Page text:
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Knots (and the Universe?)


Cynthia Curtis
The College of New Jersey

May 20, 2013
4:30 pm
Bailey Hall 207

Refreshments will be served in Bailey Hall 204 at 4:15


All of us have been frustrated by a badly knotted shoelace. In fact, though, any knot in a shoelace can be untied since the ends are loose. A mathematical knot is a knot in an (infinitely thin) string with the ends glued together to make a knotted loop, so that the knot cannot be untied. Mathematicians use techniques from linear algebra, combinatorics, abstract algebra, and geometry to try to recognize when two knots are truly different, meaning that one cannot be moved about in space to look like the other. It turns out that it is very difficult to tell whether a given knot is actually unknotted! I will explain how mathematicians use crayons, matrices, and polynomials to help show that two knots are different. Knot theory has applications in biology, chemistry, statistical mechanics, and mathematics. If there is interest, I will end my talk by explaining why understanding knots is important to understanding the shape of our universe.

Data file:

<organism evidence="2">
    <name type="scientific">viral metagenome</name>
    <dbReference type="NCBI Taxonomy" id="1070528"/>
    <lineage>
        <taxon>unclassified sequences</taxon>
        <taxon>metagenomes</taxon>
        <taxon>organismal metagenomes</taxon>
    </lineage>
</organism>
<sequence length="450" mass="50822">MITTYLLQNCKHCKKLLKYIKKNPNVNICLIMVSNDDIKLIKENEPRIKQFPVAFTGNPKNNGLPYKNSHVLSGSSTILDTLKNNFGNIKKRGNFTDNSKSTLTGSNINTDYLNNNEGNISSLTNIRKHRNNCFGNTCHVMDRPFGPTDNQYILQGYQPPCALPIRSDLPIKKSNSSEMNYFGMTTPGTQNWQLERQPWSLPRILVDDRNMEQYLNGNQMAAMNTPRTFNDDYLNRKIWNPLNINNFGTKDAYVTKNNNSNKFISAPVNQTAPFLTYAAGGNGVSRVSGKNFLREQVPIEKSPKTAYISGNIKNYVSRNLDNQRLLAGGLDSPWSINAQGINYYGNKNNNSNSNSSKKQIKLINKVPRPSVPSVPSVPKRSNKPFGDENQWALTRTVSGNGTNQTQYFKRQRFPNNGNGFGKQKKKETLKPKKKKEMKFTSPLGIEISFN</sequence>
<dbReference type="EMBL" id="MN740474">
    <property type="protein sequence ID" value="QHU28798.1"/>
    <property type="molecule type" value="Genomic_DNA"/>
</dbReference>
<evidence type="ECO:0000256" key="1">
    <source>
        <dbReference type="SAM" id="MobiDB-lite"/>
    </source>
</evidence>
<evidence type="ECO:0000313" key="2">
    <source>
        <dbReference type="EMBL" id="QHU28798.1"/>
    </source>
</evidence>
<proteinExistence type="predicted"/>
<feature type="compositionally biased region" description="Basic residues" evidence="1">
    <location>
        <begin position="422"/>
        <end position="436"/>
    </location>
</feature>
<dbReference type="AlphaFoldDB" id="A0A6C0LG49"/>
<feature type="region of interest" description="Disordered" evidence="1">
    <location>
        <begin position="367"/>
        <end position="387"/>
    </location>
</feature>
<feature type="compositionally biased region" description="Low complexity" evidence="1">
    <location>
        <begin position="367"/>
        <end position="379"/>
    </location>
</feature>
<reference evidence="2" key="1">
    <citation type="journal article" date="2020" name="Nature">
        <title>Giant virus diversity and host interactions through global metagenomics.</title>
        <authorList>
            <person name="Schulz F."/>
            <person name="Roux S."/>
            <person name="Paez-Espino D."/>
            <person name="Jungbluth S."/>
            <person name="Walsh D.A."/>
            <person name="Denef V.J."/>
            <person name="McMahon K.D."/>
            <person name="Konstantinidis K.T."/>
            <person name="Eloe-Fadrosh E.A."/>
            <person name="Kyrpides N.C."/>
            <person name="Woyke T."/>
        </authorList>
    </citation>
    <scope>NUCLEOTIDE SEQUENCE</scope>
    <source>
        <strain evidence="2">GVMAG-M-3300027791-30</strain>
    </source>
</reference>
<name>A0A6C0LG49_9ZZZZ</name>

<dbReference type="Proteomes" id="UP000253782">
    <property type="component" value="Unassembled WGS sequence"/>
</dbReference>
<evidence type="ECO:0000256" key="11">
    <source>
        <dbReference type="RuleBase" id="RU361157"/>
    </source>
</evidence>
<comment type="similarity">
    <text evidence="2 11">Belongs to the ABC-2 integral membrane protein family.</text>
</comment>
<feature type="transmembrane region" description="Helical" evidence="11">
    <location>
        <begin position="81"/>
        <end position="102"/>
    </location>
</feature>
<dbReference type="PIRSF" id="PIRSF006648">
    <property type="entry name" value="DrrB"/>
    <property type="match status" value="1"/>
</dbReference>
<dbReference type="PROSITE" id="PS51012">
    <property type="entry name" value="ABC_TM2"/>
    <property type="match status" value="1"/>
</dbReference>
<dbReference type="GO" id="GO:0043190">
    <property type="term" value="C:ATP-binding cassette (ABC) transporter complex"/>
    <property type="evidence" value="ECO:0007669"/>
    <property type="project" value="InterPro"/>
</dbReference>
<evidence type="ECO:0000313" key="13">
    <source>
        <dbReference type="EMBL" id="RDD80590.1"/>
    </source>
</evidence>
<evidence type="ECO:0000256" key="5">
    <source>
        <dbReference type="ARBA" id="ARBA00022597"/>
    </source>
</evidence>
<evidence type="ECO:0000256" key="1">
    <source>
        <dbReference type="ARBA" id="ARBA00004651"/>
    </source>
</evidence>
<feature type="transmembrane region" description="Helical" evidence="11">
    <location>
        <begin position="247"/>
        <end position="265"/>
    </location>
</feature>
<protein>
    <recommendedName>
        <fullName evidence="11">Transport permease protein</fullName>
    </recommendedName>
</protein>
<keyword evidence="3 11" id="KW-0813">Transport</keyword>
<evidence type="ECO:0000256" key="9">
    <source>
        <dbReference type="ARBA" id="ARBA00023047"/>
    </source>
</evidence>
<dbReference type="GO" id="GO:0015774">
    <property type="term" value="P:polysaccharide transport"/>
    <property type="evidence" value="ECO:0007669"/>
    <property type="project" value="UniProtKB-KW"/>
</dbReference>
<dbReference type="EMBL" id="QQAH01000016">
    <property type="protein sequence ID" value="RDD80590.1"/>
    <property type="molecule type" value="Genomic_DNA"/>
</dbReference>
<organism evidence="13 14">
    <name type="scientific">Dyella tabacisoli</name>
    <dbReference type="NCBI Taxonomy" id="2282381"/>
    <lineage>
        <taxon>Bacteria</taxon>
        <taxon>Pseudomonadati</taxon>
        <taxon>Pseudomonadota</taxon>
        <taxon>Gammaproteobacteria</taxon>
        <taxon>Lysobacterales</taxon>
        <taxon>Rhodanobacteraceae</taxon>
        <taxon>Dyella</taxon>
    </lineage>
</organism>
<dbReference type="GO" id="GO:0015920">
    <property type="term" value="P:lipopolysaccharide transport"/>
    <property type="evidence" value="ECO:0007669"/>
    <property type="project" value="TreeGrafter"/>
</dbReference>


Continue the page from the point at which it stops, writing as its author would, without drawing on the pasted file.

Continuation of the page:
For additional information, send e-mail to math@union.edu or call (518) 388-6246.
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